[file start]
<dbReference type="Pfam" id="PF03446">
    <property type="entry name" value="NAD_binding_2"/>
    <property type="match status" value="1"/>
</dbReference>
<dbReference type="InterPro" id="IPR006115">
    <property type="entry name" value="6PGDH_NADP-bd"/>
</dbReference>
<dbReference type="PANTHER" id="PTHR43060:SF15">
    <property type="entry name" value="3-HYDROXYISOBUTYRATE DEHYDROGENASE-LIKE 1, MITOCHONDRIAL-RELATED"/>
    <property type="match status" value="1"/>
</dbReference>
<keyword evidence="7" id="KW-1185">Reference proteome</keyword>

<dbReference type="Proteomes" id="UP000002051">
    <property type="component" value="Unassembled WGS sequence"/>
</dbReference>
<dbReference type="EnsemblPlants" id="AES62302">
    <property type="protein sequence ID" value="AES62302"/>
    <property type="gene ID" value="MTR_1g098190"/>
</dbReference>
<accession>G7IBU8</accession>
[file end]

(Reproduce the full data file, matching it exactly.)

<dbReference type="Pfam" id="PF03446">
    <property type="entry name" value="NAD_binding_2"/>
    <property type="match status" value="1"/>
</dbReference>
<dbReference type="InterPro" id="IPR006115">
    <property type="entry name" value="6PGDH_NADP-bd"/>
</dbReference>
<dbReference type="PANTHER" id="PTHR43060:SF15">
    <property type="entry name" value="3-HYDROXYISOBUTYRATE DEHYDROGENASE-LIKE 1, MITOCHONDRIAL-RELATED"/>
    <property type="match status" value="1"/>
</dbReference>
<keyword evidence="7" id="KW-1185">Reference proteome</keyword>

<dbReference type="Proteomes" id="UP000002051">
    <property type="component" value="Unassembled WGS sequence"/>
</dbReference>
<dbReference type="EnsemblPlants" id="AES62302">
    <property type="protein sequence ID" value="AES62302"/>
    <property type="gene ID" value="MTR_1g098190"/>
</dbReference>
<accession>G7IBU8</accession>